Andre Frossard and the Time a Series of Miracles Unfolded
Andre Frossard was a committed atheist. His father was one of the founders of the French Communist Party and had been elected its first general secretary. When Andre was 20 years old, on July 8, 1935, he happened into a Catholic church, looking for a friend. In a book he wrote years later, God Exists, I Have Met Him, he explained what took place next:
“My gaze passed from the shadows to the light…from the faithful gathered there, to the nuns, to the altar…and came to rest above the second candle burning to the left of the Cross (unaware that I was standing in the presence of the Blessed Sacrament). And at that point, suddenly a series of miracles unfolded whose indescribable force shattered in an instant the absurd being that I was, to bring to birth the amazed child that I had never been … At first the hint of these words, ‘Spiritual Life’ came to me … as if they had been pronounced in a whisper next to me … then came a great light … a world, another world of a radiance and a destiny that in one stroke cast our world among the fragile shadows of unfulfilled dreams … of which I felt all the sweetness … a sweetness that was active and upsetting beyond every form of violence, capable of breaking the hardest stone and that which is even harder than stone – the human heart. Its overflowing eruption, so complete, was accompanied by a joy which is the exultation of the saved, the joy of the shipwrecked who is picked up just in time. These sensations, which I find difficult to translate into a language which cannot capture these ideas and images, were all simultaneous … Everything is dominated by the Presence … of Him of Whom I would never be able to write His name without fear of harming its tenderness, of Him before Whom I have had the good fortune to be a forgiven child who takes up to discover that everything is a gift … God existed and was present… one thing only surprised me: The Eucharist! Not that it seemed incredible, but it amazed me that Divine Charity would have come upon this silent way to communicate Himself, and above all that He would choose to become bread, which is the staple of the poor, and the food preferred by children… O Divine Love, eternity will be too short to speak of You.”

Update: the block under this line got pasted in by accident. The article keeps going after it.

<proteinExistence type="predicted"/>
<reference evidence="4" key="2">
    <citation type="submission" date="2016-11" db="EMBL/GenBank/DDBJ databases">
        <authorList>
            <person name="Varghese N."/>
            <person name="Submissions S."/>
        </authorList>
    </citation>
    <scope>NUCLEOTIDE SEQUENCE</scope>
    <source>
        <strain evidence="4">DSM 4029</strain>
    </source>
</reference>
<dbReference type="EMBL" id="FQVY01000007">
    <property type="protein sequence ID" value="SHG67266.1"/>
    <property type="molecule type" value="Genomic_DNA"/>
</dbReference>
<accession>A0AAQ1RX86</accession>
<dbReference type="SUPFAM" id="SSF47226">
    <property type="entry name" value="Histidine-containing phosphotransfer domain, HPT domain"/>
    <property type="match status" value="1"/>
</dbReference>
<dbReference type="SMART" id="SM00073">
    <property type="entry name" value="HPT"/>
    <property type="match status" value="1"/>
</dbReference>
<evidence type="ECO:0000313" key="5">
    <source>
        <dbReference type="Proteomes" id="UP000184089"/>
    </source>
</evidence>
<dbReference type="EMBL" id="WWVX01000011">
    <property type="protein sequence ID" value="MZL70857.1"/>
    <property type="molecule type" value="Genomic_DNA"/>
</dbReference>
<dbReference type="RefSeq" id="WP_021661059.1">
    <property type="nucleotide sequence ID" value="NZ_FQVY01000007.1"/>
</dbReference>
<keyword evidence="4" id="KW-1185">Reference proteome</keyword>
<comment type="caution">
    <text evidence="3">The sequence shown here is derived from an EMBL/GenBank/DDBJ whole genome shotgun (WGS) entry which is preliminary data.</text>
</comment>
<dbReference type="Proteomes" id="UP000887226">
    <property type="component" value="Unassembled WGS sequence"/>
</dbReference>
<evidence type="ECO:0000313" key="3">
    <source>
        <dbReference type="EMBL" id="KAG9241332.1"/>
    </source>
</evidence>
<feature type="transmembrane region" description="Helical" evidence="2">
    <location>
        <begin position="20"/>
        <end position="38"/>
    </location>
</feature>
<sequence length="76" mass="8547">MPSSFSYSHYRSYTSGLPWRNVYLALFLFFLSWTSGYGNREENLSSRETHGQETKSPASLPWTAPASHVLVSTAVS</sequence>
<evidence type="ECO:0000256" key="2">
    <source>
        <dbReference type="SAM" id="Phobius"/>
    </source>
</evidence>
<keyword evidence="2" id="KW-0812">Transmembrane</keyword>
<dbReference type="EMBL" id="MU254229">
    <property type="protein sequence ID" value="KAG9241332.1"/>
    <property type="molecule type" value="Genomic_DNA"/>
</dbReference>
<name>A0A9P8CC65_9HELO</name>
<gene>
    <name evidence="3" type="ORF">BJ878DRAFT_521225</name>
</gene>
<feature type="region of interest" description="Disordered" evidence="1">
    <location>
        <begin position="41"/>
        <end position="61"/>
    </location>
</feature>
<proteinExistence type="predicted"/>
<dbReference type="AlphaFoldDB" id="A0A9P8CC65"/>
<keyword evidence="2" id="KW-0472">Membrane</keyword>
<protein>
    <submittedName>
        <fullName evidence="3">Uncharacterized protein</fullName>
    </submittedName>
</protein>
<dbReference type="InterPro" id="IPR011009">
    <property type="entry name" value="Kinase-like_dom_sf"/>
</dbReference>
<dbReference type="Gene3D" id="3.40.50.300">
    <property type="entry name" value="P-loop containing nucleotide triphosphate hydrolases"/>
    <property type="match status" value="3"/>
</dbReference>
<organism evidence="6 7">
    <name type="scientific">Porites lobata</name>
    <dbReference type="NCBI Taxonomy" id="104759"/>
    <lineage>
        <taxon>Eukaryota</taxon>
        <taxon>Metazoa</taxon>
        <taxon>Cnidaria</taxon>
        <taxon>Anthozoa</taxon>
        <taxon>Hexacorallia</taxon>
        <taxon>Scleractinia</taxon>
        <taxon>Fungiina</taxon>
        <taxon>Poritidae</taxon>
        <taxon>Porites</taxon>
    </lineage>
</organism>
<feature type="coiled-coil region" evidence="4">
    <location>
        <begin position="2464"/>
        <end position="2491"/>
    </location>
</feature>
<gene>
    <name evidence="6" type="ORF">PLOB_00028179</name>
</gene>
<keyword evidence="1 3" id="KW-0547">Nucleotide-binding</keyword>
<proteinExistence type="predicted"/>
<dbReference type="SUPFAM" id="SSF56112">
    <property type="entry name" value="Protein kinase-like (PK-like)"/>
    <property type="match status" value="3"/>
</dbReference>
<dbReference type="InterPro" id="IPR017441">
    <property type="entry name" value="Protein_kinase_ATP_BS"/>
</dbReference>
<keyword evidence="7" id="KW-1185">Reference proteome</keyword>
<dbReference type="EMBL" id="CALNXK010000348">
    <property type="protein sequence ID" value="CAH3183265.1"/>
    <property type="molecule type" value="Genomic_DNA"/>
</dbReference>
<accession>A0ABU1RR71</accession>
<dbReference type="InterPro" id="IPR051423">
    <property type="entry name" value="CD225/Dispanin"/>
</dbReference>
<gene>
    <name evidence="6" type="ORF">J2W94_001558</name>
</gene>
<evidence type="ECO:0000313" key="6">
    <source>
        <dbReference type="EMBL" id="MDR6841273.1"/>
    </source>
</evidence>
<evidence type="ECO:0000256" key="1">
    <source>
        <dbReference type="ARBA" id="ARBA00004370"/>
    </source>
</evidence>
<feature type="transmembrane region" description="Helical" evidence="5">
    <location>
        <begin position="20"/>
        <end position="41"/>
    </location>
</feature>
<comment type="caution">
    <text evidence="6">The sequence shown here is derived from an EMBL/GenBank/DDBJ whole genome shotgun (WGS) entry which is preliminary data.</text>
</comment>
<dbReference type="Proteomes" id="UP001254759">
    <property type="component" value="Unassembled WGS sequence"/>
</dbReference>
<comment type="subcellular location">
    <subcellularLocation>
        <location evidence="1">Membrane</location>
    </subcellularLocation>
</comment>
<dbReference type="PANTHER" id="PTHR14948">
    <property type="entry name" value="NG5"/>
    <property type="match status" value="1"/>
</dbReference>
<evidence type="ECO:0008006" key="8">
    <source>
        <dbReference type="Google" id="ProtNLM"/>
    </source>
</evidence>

Frossard would later become a columnist for the French newspaper, L’Aurore, work at the BBC and author a number of books. During all of these years and until his death in 1995, Frossard remained devout in his faith. That one experience in 1935 changed him for life.
Sources: “The Eucharistic Miracles of the World,” a Vatican international exhibition, as reported by The Real Presence Eucharistic Adoration Association, http://www.therealpresence.org/eucharst/mir/english_pdf/Frossard.pdf, and http://en.wikipedia.org/wiki/Andr%C3%A9_Frossard.